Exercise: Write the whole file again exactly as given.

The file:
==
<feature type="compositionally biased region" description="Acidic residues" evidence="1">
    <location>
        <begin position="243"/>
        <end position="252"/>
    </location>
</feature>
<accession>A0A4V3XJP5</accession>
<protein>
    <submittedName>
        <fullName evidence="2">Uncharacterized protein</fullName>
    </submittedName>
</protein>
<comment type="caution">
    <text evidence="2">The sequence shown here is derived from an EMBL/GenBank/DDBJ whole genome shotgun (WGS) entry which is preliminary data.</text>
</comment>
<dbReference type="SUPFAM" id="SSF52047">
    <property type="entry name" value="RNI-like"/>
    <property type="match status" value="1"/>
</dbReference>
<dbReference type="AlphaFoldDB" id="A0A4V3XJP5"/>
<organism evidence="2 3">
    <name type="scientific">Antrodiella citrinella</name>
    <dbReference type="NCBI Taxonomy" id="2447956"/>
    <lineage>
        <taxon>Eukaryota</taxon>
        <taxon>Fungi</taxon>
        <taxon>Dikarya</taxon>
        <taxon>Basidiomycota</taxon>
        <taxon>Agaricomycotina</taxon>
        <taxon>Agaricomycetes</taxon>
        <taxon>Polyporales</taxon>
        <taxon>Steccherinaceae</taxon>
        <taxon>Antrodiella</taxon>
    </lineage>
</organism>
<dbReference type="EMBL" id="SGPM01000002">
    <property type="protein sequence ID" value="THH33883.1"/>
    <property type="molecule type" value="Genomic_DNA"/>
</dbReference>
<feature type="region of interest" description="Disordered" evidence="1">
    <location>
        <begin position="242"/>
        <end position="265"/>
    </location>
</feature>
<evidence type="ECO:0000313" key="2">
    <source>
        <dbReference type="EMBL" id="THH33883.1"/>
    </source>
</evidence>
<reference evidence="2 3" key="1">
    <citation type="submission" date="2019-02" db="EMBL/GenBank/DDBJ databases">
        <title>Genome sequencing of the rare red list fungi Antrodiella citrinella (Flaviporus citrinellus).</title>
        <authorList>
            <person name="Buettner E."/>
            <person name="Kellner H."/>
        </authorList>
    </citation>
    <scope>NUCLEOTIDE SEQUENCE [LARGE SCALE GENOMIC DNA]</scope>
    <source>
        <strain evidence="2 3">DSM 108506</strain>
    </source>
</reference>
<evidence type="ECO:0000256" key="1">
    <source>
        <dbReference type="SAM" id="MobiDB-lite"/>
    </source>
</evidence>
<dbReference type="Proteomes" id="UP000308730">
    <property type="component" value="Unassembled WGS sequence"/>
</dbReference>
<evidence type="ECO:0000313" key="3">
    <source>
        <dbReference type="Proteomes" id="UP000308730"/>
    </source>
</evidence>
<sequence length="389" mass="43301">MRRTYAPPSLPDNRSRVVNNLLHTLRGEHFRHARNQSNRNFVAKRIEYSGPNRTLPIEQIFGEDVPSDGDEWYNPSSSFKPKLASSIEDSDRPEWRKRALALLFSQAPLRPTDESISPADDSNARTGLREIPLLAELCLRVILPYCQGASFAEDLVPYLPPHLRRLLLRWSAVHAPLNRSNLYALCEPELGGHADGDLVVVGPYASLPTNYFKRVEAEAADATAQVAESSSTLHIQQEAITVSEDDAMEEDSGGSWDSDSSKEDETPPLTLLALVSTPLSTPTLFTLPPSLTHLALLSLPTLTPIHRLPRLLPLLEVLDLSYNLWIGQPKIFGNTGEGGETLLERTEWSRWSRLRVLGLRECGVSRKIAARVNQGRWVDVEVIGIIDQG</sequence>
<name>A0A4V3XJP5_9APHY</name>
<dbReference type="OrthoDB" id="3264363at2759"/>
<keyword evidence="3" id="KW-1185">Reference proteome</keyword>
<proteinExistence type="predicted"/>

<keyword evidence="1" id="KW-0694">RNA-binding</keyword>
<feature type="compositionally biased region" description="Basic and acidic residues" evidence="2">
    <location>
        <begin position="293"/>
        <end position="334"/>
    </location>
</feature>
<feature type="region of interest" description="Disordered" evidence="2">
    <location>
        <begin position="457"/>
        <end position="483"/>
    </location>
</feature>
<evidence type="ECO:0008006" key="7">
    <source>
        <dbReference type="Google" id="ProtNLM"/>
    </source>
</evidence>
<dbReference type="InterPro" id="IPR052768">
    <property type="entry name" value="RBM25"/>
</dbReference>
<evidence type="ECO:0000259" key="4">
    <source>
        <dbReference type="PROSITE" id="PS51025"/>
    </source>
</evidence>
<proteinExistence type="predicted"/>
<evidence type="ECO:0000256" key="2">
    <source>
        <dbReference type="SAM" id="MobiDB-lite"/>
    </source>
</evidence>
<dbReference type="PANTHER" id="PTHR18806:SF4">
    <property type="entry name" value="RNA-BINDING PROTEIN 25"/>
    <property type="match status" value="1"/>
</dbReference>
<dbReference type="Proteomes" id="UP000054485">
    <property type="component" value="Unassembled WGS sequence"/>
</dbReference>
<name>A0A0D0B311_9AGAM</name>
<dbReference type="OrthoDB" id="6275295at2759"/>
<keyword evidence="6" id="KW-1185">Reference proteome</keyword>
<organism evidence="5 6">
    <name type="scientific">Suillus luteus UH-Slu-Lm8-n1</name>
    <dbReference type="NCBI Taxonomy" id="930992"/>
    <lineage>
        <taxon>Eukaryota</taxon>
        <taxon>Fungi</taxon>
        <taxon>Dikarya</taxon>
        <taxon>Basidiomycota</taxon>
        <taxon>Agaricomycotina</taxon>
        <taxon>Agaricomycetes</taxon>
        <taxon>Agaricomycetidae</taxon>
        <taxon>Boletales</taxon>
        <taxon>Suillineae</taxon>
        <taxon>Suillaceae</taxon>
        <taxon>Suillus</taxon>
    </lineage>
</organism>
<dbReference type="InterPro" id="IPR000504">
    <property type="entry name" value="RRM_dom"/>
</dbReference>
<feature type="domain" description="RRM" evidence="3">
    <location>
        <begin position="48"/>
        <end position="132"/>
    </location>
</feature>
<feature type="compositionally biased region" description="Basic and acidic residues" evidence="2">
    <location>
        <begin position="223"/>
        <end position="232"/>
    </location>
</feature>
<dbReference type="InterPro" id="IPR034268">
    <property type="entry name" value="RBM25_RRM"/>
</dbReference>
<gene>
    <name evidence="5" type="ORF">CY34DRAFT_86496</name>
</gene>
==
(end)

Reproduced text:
<feature type="compositionally biased region" description="Acidic residues" evidence="1">
    <location>
        <begin position="243"/>
        <end position="252"/>
    </location>
</feature>
<accession>A0A4V3XJP5</accession>
<protein>
    <submittedName>
        <fullName evidence="2">Uncharacterized protein</fullName>
    </submittedName>
</protein>
<comment type="caution">
    <text evidence="2">The sequence shown here is derived from an EMBL/GenBank/DDBJ whole genome shotgun (WGS) entry which is preliminary data.</text>
</comment>
<dbReference type="SUPFAM" id="SSF52047">
    <property type="entry name" value="RNI-like"/>
    <property type="match status" value="1"/>
</dbReference>
<dbReference type="AlphaFoldDB" id="A0A4V3XJP5"/>
<organism evidence="2 3">
    <name type="scientific">Antrodiella citrinella</name>
    <dbReference type="NCBI Taxonomy" id="2447956"/>
    <lineage>
        <taxon>Eukaryota</taxon>
        <taxon>Fungi</taxon>
        <taxon>Dikarya</taxon>
        <taxon>Basidiomycota</taxon>
        <taxon>Agaricomycotina</taxon>
        <taxon>Agaricomycetes</taxon>
        <taxon>Polyporales</taxon>
        <taxon>Steccherinaceae</taxon>
        <taxon>Antrodiella</taxon>
    </lineage>
</organism>
<dbReference type="EMBL" id="SGPM01000002">
    <property type="protein sequence ID" value="THH33883.1"/>
    <property type="molecule type" value="Genomic_DNA"/>
</dbReference>
<feature type="region of interest" description="Disordered" evidence="1">
    <location>
        <begin position="242"/>
        <end position="265"/>
    </location>
</feature>
<evidence type="ECO:0000313" key="2">
    <source>
        <dbReference type="EMBL" id="THH33883.1"/>
    </source>
</evidence>
<reference evidence="2 3" key="1">
    <citation type="submission" date="2019-02" db="EMBL/GenBank/DDBJ databases">
        <title>Genome sequencing of the rare red list fungi Antrodiella citrinella (Flaviporus citrinellus).</title>
        <authorList>
            <person name="Buettner E."/>
            <person name="Kellner H."/>
        </authorList>
    </citation>
    <scope>NUCLEOTIDE SEQUENCE [LARGE SCALE GENOMIC DNA]</scope>
    <source>
        <strain evidence="2 3">DSM 108506</strain>
    </source>
</reference>
<evidence type="ECO:0000256" key="1">
    <source>
        <dbReference type="SAM" id="MobiDB-lite"/>
    </source>
</evidence>
<dbReference type="Proteomes" id="UP000308730">
    <property type="component" value="Unassembled WGS sequence"/>
</dbReference>
<evidence type="ECO:0000313" key="3">
    <source>
        <dbReference type="Proteomes" id="UP000308730"/>
    </source>
</evidence>
<sequence length="389" mass="43301">MRRTYAPPSLPDNRSRVVNNLLHTLRGEHFRHARNQSNRNFVAKRIEYSGPNRTLPIEQIFGEDVPSDGDEWYNPSSSFKPKLASSIEDSDRPEWRKRALALLFSQAPLRPTDESISPADDSNARTGLREIPLLAELCLRVILPYCQGASFAEDLVPYLPPHLRRLLLRWSAVHAPLNRSNLYALCEPELGGHADGDLVVVGPYASLPTNYFKRVEAEAADATAQVAESSSTLHIQQEAITVSEDDAMEEDSGGSWDSDSSKEDETPPLTLLALVSTPLSTPTLFTLPPSLTHLALLSLPTLTPIHRLPRLLPLLEVLDLSYNLWIGQPKIFGNTGEGGETLLERTEWSRWSRLRVLGLRECGVSRKIAARVNQGRWVDVEVIGIIDQG</sequence>
<name>A0A4V3XJP5_9APHY</name>
<dbReference type="OrthoDB" id="3264363at2759"/>
<keyword evidence="3" id="KW-1185">Reference proteome</keyword>
<proteinExistence type="predicted"/>

<keyword evidence="1" id="KW-0694">RNA-binding</keyword>
<feature type="compositionally biased region" description="Basic and acidic residues" evidence="2">
    <location>
        <begin position="293"/>
        <end position="334"/>
    </location>
</feature>
<feature type="region of interest" description="Disordered" evidence="2">
    <location>
        <begin position="457"/>
        <end position="483"/>
    </location>
</feature>
<evidence type="ECO:0008006" key="7">
    <source>
        <dbReference type="Google" id="ProtNLM"/>
    </source>
</evidence>
<dbReference type="InterPro" id="IPR052768">
    <property type="entry name" value="RBM25"/>
</dbReference>
<evidence type="ECO:0000259" key="4">
    <source>
        <dbReference type="PROSITE" id="PS51025"/>
    </source>
</evidence>
<proteinExistence type="predicted"/>
<evidence type="ECO:0000256" key="2">
    <source>
        <dbReference type="SAM" id="MobiDB-lite"/>
    </source>
</evidence>
<dbReference type="PANTHER" id="PTHR18806:SF4">
    <property type="entry name" value="RNA-BINDING PROTEIN 25"/>
    <property type="match status" value="1"/>
</dbReference>
<dbReference type="Proteomes" id="UP000054485">
    <property type="component" value="Unassembled WGS sequence"/>
</dbReference>
<name>A0A0D0B311_9AGAM</name>
<dbReference type="OrthoDB" id="6275295at2759"/>
<keyword evidence="6" id="KW-1185">Reference proteome</keyword>
<organism evidence="5 6">
    <name type="scientific">Suillus luteus UH-Slu-Lm8-n1</name>
    <dbReference type="NCBI Taxonomy" id="930992"/>
    <lineage>
        <taxon>Eukaryota</taxon>
        <taxon>Fungi</taxon>
        <taxon>Dikarya</taxon>
        <taxon>Basidiomycota</taxon>
        <taxon>Agaricomycotina</taxon>
        <taxon>Agaricomycetes</taxon>
        <taxon>Agaricomycetidae</taxon>
        <taxon>Boletales</taxon>
        <taxon>Suillineae</taxon>
        <taxon>Suillaceae</taxon>
        <taxon>Suillus</taxon>
    </lineage>
</organism>
<dbReference type="InterPro" id="IPR000504">
    <property type="entry name" value="RRM_dom"/>
</dbReference>
<feature type="domain" description="RRM" evidence="3">
    <location>
        <begin position="48"/>
        <end position="132"/>
    </location>
</feature>
<feature type="compositionally biased region" description="Basic and acidic residues" evidence="2">
    <location>
        <begin position="223"/>
        <end position="232"/>
    </location>
</feature>
<dbReference type="InterPro" id="IPR034268">
    <property type="entry name" value="RBM25_RRM"/>
</dbReference>
<gene>
    <name evidence="5" type="ORF">CY34DRAFT_86496</name>
</gene>